Olson's first class may be one of his best. Despite getting a late start and having limited visits available, Olson was able to put together a class that had a 100% retention rate and had all three players drafted by the NBA.
Steve Kerr, 6-3, G Pacific Palisades (Pacific Palisades HS)
Eddie Smith, 6-5, SF Wichita, KS (Dodge City CC)
Michael Tait, 6-2, G
Pete Williams, 6-7, PF Mt. Harbour, CA (Nogales HS/Mt. Sac CC)
Retention Rate: 75%
NBA Players: Three
Kerr was a player that no one else really wanted. He had a few smaller California schools offering scholarships, but no other Pac-10 teams wanted the former UCLA ball boy.
The rest is history.
Kerr became a three-year starter for the Cats and helped lead them to the 1988 Final Four. Generally considered one of the best three-point shooters of all time. Kerr hit 57.3% of his threes in college. He was a second-team All-American after his senior season. He averaged 11.2 ppg for his career and dished out 443 assists.
He was drafted in the second round of the 1988 NBA Draft by the Phoenix Suns and had a long, stellar career that included five world championships with the Bulls and Spurs.
Maybe the least heralded of the three, Smith still had a great Wildcat career. Smith, a junior college transfer, was a key component of the first Tournament team of the Olson era. He may be best known for his game winner against ASU where the Cats erased an seven-point lead in under a minute to beat their rivals.
He had a stellar senior season where he averaged 16.5 points and over 6.6 rebounds a game. Smith was a late round draft pick of the Denver Nuggets in 1985 but failed to make the team out of training camp. He played overseas for a few seasons before retiring to get into education consulting.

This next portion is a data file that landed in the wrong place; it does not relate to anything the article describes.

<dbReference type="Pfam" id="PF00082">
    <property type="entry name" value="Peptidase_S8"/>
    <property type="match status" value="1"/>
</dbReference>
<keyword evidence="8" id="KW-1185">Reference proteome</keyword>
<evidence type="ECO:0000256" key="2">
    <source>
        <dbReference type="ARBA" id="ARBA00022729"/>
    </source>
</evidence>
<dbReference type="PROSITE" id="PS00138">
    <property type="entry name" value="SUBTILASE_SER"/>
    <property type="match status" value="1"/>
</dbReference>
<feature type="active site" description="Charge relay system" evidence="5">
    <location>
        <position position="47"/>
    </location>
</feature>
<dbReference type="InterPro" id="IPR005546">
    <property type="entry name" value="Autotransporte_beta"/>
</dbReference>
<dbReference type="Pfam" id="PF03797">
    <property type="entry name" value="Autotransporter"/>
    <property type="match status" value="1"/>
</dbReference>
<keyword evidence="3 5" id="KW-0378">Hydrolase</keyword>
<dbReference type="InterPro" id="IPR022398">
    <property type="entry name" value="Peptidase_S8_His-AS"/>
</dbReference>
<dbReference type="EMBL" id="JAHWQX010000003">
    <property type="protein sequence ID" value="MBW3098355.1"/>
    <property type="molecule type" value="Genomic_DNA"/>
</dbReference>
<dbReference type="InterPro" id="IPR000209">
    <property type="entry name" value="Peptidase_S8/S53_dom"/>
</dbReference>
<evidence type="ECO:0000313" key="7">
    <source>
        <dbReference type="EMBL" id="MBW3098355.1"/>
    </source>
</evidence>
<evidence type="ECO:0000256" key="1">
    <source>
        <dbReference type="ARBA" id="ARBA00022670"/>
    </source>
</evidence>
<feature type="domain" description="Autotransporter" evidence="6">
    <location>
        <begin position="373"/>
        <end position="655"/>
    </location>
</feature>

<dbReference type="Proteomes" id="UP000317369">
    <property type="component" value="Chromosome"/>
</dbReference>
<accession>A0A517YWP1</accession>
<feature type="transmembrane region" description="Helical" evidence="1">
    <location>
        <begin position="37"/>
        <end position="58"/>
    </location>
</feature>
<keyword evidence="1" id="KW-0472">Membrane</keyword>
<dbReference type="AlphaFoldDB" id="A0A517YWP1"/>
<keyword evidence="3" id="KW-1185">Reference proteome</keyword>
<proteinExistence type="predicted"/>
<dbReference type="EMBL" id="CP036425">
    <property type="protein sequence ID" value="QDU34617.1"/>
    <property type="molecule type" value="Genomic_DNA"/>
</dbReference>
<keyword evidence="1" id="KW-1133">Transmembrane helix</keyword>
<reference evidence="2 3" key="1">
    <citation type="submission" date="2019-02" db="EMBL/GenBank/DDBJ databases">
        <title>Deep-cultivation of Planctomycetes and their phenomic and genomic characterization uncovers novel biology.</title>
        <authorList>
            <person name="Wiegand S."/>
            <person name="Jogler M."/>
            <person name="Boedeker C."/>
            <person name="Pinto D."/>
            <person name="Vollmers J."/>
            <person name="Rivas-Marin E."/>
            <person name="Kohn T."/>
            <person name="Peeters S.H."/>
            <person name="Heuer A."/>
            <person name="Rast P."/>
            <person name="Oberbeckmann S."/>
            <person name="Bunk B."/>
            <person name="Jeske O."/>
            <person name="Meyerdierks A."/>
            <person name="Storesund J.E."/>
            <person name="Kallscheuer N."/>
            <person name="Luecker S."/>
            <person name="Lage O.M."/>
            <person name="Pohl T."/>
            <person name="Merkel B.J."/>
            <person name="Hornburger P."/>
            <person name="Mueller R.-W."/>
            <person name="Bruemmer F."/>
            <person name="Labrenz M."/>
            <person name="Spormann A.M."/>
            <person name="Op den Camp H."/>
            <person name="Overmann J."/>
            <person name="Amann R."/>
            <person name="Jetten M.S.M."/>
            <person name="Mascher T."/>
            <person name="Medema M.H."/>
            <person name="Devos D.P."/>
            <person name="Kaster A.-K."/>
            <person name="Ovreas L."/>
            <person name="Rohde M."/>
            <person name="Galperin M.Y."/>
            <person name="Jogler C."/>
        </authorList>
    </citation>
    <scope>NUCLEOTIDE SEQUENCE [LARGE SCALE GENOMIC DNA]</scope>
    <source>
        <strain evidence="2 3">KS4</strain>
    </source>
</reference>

Tait came in and was a starter his freshman year where he averaged 7.1 ppg. He played in just four games his sophomore year before transfering to Clemson. He was a role player his first year with the Tigers and then scored 12.9 ppg as a senior in the ACC. Tait was fifth round selection of the Seattle Supersonics in the 1987 NBA Draft.
Olson will give Williams the lion share of the credit for turning around the program. Williams is still seen as the program's best rebounder and his 9.2 rebounds per game average is staggering.
Williams was an undersized power forward whose leaping ability and great timing made it easy for him to collect missed shots. He was also an effective scorer, averaging 13.4 ppg for his two years in Tucson.
Williams was drafted by the Nuggets and played parts of two seasons with Denver before having a long career in Europe and Turkey. Williams played until his late 30's before retiring to come back to Southern California.